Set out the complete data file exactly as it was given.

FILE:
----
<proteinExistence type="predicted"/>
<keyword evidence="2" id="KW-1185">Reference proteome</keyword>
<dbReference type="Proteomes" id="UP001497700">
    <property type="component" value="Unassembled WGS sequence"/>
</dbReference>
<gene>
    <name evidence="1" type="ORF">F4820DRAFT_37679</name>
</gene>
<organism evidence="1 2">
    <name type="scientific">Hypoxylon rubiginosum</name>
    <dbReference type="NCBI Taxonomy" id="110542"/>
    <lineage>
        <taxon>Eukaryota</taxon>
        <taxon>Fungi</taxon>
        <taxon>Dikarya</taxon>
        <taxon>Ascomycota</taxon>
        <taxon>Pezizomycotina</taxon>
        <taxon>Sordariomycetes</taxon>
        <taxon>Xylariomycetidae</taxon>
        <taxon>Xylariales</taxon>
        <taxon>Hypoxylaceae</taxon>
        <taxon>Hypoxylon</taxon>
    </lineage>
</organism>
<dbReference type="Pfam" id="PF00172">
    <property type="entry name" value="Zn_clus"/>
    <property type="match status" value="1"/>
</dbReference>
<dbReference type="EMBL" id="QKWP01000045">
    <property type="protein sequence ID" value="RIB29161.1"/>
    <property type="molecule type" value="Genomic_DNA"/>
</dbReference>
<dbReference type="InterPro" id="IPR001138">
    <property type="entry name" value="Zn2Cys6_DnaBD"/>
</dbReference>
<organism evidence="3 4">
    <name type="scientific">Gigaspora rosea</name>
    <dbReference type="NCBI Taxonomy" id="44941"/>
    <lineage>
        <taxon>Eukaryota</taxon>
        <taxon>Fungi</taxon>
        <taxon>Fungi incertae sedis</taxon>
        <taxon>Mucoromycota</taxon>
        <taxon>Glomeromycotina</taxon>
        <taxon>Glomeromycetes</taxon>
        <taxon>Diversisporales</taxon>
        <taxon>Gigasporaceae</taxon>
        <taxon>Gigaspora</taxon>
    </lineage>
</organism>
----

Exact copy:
<proteinExistence type="predicted"/>
<keyword evidence="2" id="KW-1185">Reference proteome</keyword>
<dbReference type="Proteomes" id="UP001497700">
    <property type="component" value="Unassembled WGS sequence"/>
</dbReference>
<gene>
    <name evidence="1" type="ORF">F4820DRAFT_37679</name>
</gene>
<organism evidence="1 2">
    <name type="scientific">Hypoxylon rubiginosum</name>
    <dbReference type="NCBI Taxonomy" id="110542"/>
    <lineage>
        <taxon>Eukaryota</taxon>
        <taxon>Fungi</taxon>
        <taxon>Dikarya</taxon>
        <taxon>Ascomycota</taxon>
        <taxon>Pezizomycotina</taxon>
        <taxon>Sordariomycetes</taxon>
        <taxon>Xylariomycetidae</taxon>
        <taxon>Xylariales</taxon>
        <taxon>Hypoxylaceae</taxon>
        <taxon>Hypoxylon</taxon>
    </lineage>
</organism>
<dbReference type="Pfam" id="PF00172">
    <property type="entry name" value="Zn_clus"/>
    <property type="match status" value="1"/>
</dbReference>
<dbReference type="EMBL" id="QKWP01000045">
    <property type="protein sequence ID" value="RIB29161.1"/>
    <property type="molecule type" value="Genomic_DNA"/>
</dbReference>
<dbReference type="InterPro" id="IPR001138">
    <property type="entry name" value="Zn2Cys6_DnaBD"/>
</dbReference>
<organism evidence="3 4">
    <name type="scientific">Gigaspora rosea</name>
    <dbReference type="NCBI Taxonomy" id="44941"/>
    <lineage>
        <taxon>Eukaryota</taxon>
        <taxon>Fungi</taxon>
        <taxon>Fungi incertae sedis</taxon>
        <taxon>Mucoromycota</taxon>
        <taxon>Glomeromycotina</taxon>
        <taxon>Glomeromycetes</taxon>
        <taxon>Diversisporales</taxon>
        <taxon>Gigasporaceae</taxon>
        <taxon>Gigaspora</taxon>
    </lineage>
</organism>